Zero Written Feedback: a trial

FACT: Many schools still have blanket marking and feedback policies which dictate frequency and form of marking, e.g. one mark every four lessons, with a comment on progress and two DIRT tasks (just an example) OPINION: One-size-fits-all policies prevent us from doing what matters most for students in each subject. Academic subjects are distinct disciplines … Continue reading Zero Written Feedback: a trial

Seven ways I’ve kicked my homework habit…

In ten years of teaching, I am embarrassed to say, I have never managed to do homework right. It has always felt like an extra thing; to plan, to remember, to take in, to mark and to cause friction between myself and my students. Growing up, I also remember some homework tasks at school which … Continue reading Seven ways I’ve kicked my homework habit…

differentiation (with a small ‘d’)

This post is based on workshops I have led this summer at both the Leeds Trinity University NQT Conference, and at Teaching and Learning Leeds 2017 (hosted by The Grammar School at Leeds). If you attended either of these sessions and have questions, suggestions or comments, I would love to hear them @funkypedagogy, or write … Continue reading differentiation (with a small ‘d’)

The Dyslexic English Teacher

It was only after I had got through GCSEs, A Levels, an English Degree and my PGCE year that I discovered I am dyslexic. My particular brand of dyslexia manifests itself in letter, number and colour recognition. In other words, I misread words, struggle to recognise spelling errors (including my own), read more slowly than … Continue reading The Dyslexic English Teacher

Things I wish I’d known before my first week in teaching…

I am just about to start my sixth year as a teacher, and was having a chat with a family friend who is about to start his NQT year. As he picked my brains over coffee and told me all of the things he was worrying about already, I realised how much I wish I'd known … Continue reading Things I wish I’d known before my first week in teaching…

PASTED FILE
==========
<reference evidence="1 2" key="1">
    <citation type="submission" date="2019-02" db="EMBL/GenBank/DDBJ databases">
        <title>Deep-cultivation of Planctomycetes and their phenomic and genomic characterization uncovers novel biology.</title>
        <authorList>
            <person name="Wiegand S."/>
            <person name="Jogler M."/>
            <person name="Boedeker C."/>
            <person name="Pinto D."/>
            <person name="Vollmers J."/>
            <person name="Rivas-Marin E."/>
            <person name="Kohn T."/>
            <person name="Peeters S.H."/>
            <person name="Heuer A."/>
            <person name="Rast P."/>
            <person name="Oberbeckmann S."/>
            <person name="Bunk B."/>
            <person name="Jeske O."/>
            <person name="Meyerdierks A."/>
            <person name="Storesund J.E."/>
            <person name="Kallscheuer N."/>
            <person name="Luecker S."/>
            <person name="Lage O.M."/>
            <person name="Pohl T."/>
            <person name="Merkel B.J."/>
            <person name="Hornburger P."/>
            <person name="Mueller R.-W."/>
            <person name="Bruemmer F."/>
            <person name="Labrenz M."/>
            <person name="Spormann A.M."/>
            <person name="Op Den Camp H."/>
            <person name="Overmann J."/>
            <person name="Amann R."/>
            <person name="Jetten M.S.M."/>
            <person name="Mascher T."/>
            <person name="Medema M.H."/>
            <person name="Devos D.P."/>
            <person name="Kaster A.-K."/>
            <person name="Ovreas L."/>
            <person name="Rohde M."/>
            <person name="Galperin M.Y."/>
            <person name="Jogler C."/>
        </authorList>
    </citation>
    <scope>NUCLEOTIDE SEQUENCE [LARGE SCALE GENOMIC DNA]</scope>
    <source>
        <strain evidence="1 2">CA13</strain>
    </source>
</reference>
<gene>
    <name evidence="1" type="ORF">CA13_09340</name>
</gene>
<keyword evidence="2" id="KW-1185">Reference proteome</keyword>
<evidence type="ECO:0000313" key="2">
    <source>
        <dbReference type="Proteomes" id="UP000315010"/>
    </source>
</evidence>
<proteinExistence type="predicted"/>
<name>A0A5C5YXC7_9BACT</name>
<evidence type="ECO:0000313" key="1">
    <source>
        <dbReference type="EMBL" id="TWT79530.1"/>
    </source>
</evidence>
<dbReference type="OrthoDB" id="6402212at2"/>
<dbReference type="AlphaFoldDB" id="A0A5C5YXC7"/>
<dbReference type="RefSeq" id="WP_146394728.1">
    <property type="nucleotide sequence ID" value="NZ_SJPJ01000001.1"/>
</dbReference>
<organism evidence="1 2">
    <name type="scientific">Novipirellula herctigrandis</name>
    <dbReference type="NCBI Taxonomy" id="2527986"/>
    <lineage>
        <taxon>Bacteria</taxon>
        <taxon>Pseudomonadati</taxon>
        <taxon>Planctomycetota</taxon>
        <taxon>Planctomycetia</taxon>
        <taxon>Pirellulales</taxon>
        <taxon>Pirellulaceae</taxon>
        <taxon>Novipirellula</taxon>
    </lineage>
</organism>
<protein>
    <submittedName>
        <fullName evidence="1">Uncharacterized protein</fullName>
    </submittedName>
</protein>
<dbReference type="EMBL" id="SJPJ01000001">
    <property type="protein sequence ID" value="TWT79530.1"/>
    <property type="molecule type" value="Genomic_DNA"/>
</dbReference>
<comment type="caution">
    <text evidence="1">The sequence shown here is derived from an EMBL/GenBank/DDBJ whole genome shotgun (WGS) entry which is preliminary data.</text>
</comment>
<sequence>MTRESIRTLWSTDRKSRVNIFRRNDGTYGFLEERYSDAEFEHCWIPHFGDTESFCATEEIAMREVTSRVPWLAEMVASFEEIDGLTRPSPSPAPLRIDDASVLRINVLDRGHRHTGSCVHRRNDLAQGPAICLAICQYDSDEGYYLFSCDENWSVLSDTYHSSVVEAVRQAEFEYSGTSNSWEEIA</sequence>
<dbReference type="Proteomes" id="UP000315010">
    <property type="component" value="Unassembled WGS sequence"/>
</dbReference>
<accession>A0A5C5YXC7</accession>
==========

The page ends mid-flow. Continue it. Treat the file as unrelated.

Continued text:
#TMBrad – Teachmeet reflection..

I am always amazed by the dedication and sheer geekery of some teachers. At 10am on Saturday 11th July (the FINAL weekend of the school term), teachers from around Leeds and Bradford (plus, you know, Bahrain, just because...) descended on Appleton Academy for a day of inspiration and all round teacher banter. The day was … Continue reading #TMBrad – Teachmeet reflection..

A New Project – Writing for Bradford

This summer, my school (Appleton Academy) will be hosting an exciting project to promote writing in Bradford schools. It will involve working collaboratively with professional writers, spoken word artists, academics, university students and teachers. The project is open to any interested schools in the Bradford/West Yorkshire area. Please see the information in this document: Writing Bradford … Continue reading A New Project – Writing for Bradford

A Level Literature Ideas – #1: Writing Introductions

Introductions and conclusions always seem like quite abstract things, threatening to book end an essay with vague statements and 'summing up'. However, done right, an introduction serves as the perfect vanguard of a well crafted argument. There are tons of different ways to teach introduction writing, but the most successful in my experience is 'Discuss, … Continue reading A Level Literature Ideas – #1: Writing Introductions

Vocabulary Project: Part 2 – technical terminology for high ability learners

When we were initially trained on vocabulary teaching by Jane Dallas, she separated words out into three classes. 1. Everyday words you need to communicate simple things (mum, dad, tree...) 2. More complex words used to add meaning or nuance (disgusting, harrowing, protective...) 3. Technical vocabulary linked to specific subjects (onomatopoeia, synthesis, semiquaver...) Jane's training, … Continue reading Vocabulary Project: Part 2 – technical terminology for high ability learners